As indicated earlier, very few studies reported the sex of the study participants or presented results that were disaggregated by sex. In this literature search, the authors found that only 7 out of 40 studies reported sex-disaggregated data, accounting for a total of 426,630 hospital admissions for COPD.41-43,49,53,55,62 On average, there were approximately 409 admission counts per day, with males accounting for 72% (296 admissions) and females for 28% (113 admissions) of these. After adjusting for potential confounders, SO2,NO2,and O3 concentrations were found to be significantly associated with increases in AECOPD hospitalisations in both sexes. Additionally, the relative risks of AECOPD hospitalisation associated with an interquartile range increase in air pollutants (10 µg/m3 increases in PM10, SO2, and NO2, respectively) were analysed in single models in two studies.40,51 These studies found that the relative risks of exposure to these pollutants were lower for males than for females, except in the case of PM10 exposure.

The descriptive statistics on the average AECOPD daily hospitalisations and the daily levels of the six environmental risk factors from these seven studies are summarised in Table 2. Overall, all of the studies identified more male than female patients with AECOPD (42.3 males versus 16.1 females on average) in the total population analysed, although all studies also enrolled more male patients than female patients. In addition, despite reporting results of AECOPD cases by sex, three of these studies failed to report the total number of male and female patients enrolled.43,49,53

In studies reporting the number of male and female patients enrolled, the percentage of patients that developed AECOPD was similar for both sexes in all but one study, where the hospitalisations for female patients were twice as high as those for males (0.39% versus 0.18%, respectively).62 Interestingly, this study reported some of the higher concentration averages for PM2.5, PM10, and SO2 (60, 102, and 52 μg/m3, respectively), as well as maximum values, when compared to the rest of the studies that also reported sex-disaggregated data (Table 2).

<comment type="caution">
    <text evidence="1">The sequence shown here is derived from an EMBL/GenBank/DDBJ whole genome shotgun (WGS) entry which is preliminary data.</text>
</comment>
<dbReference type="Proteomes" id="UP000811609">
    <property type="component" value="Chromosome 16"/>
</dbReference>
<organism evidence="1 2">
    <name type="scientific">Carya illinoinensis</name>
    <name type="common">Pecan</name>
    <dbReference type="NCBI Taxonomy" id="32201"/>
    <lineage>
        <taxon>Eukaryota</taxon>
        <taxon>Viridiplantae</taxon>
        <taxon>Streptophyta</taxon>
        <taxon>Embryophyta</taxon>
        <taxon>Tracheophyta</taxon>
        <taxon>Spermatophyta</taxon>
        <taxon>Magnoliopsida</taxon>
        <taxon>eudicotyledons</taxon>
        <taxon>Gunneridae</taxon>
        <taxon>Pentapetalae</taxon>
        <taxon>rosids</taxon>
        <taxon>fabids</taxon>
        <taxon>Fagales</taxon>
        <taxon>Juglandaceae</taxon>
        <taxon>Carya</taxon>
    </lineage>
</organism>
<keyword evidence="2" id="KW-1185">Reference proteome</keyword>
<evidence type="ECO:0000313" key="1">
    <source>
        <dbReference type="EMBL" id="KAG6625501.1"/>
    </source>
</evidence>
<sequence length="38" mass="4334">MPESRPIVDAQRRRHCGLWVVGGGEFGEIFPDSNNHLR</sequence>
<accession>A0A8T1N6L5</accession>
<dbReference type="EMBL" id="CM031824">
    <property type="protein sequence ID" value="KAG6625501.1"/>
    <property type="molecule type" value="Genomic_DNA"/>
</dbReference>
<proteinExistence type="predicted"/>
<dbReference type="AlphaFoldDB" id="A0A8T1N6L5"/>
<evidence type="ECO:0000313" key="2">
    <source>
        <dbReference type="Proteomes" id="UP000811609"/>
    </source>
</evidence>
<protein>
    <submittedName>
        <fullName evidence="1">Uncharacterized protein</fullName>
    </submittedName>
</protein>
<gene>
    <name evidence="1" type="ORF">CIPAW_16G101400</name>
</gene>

Regarding age, studies have indicated that the relative risk of AECOPD in patients aged ≤65 years is lower than that of patients aged ≥65 years. In addition, Tao et al.42 reported that the relative risk for COPD exacerbations was higher in elderly females than males for increases in PM10, NO2, and SO2 concentrations at lag 1–4.42 This concurs with results from previous studies, which suggest that females and the elderly are some of the most vulnerable groups to outdoor air pollution.73 Other population-based studies that do not address air pollution effects have also reported that females are more likely to experience moderate and severe COPD exacerbations than males, and have suggested a potential role of endogenous sex hormones on lung inflammation.74,75 Therefore, in order to provide personalised management plans for individuals with COPD, appropriate identification and an understanding of these underlying mechanisms are necessary, especially in the context of air pollution exposure.


COPD is an inflammatory lung disease that involves chronic bronchitis and emphysema. Patients with COPD are particularly vulnerable to the detrimental effects of environmental exposures, especially from air PM and gaseous pollutants. The available evidence indicates that outdoor air pollution exposure affects lung function and triggers exacerbations in both male and female patients with COPD. However, in reviewing the available literature, it was found that most studies conducted in this area have not accounted for sex in their analyses. To the best of the authors’ knowledge, this study is the first review of the literature available assessing sex differences in important outcomes of COPD pathogenesis and its relationship with air quality (i.e., hospitalisation and mortality). This has revealed a major gap in the research conducted to date around the associations of COPD with air pollution in males and females, highlighting the importance of establishing research design strategies that will identify sex- and gender-specific factors. Therefore, future studies should consider incorporating the variables of sex and gender at the design stage and providing sex- and gender-disaggregated results in their reports and analyses.